By making it ‘part of the process’ you normalise its implied threat. Failure that is dealt with through organisational responsiveness rather than repercussions for individuals will allow organisations to learn from missteps rather than be handicapped by them.
The metrics of responsiveness
One of the best metrics of organisational responsiveness is employee engagement. Organisations with a strong company culture have a better measure of engaged employees. Businesses should be asking questions like: Do their workers bring discretionary effort to their roles? Do they have the ability or authority to work as they see fit, to approach their responsibility the best way they know how? Are they properly remunerated or rewarded in a way that enhances this effort?
An engaged employee is one more likely to want to improve your business through improving themselves and by extension their role. If they have no authority or space to do this, then how can they achieve any desired innovative outcomes?
Dignan sketches a kind of virtuous circle of the thinking behind an engaged employee:
“Because I know I can do what I think is right, I’m going to put more into it. Because I’m going to put more into it, there will be more chance of success. Because we have more success, I’m going to lean into it more…”
A tricky yet critical process for today’s organisations is how best to bring together people (create teams) who will work together (innovate) to achieve their particular mission. Anil Dash, CEO of Activate states that when there is Purpose, his example being a barn raising, then the network forms behind it, a network of people who want to be there and will work together to create something.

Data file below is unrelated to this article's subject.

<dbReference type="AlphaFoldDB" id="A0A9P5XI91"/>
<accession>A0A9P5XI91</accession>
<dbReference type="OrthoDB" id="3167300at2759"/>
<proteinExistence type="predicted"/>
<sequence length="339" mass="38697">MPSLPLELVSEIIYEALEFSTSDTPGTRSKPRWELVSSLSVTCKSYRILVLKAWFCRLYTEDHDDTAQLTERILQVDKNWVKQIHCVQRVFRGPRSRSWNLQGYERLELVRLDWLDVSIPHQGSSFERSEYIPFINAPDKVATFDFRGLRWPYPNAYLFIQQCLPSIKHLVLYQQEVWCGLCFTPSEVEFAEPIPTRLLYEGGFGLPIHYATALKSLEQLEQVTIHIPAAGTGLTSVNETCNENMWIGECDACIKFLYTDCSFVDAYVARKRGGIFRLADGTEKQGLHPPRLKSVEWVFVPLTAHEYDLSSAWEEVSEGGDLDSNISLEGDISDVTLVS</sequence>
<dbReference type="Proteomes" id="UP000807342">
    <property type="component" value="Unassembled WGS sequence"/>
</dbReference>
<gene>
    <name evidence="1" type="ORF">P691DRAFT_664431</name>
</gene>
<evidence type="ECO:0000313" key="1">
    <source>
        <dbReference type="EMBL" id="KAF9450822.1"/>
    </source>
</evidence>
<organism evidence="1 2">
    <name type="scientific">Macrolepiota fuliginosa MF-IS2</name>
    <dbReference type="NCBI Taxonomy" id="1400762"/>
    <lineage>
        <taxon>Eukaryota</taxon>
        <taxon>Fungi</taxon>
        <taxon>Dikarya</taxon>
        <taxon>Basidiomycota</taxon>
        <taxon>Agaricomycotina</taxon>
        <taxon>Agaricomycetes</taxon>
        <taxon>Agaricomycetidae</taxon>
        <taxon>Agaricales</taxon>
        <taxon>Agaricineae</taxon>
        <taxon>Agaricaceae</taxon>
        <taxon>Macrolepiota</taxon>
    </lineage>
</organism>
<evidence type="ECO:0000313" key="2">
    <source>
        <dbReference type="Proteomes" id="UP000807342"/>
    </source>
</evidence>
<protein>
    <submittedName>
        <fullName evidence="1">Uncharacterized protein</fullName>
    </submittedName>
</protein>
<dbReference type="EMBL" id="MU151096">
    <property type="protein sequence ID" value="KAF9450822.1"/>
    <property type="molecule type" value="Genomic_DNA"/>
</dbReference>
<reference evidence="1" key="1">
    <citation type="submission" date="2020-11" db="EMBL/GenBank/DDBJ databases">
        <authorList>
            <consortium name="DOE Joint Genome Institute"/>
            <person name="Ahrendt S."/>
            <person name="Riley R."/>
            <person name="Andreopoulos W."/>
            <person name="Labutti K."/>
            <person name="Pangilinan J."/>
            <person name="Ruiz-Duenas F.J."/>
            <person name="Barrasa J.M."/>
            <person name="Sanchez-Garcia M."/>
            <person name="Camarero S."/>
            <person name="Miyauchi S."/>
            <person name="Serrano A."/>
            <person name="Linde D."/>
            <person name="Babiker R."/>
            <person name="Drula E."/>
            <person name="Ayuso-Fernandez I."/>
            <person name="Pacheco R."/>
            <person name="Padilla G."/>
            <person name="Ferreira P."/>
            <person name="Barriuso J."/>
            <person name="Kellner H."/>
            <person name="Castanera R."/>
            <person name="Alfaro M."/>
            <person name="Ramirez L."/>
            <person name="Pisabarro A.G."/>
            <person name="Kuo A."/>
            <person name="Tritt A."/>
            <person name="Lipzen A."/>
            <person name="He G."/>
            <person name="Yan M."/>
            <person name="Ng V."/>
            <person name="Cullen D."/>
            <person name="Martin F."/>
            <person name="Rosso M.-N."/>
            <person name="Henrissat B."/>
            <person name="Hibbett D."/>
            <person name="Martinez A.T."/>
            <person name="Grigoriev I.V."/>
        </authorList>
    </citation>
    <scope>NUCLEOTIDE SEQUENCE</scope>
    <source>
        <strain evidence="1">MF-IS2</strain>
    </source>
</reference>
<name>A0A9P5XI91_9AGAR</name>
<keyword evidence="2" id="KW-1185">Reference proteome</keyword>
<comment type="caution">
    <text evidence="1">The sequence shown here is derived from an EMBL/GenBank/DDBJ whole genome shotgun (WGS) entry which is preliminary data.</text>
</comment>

The idea of placing purpose before profit, is not about blind altruism, but attracting the interest of people. Once you have someone’s interest it is easier to harness and channel their best efforts, their discretionary labour, their A-game. Increasingly, people will choose to be a part of a particular work culture rather than basing their employment choice on a salary level. All the perks in the world mean nothing in a toxic, uninspiring, controlling or stifling work environment. People will get behind work they find meaning in, having a purpose will sustain a long term effort.
Without switched-on employees who want to be there, an organisation will struggle to remain innovative and survive in an increasingly unpredictable business environment. Two central ideas from this short episode to takeaway are the agile benefits of decentralising decision making and empowering your employees. Yet neither of these will be effective without the ability to capitalise on efficient and reliable internal information flows. Something explored in the next video ‘Working like a network’.
• Need to be responsive to survive unpredictable business environment
• Responsive organisations are learning environments
• Distribute authority
• Empower employees to speed up decision making
• Fail fast and small to reduce risk and improve innovation
• Culture of trust
• Engage employees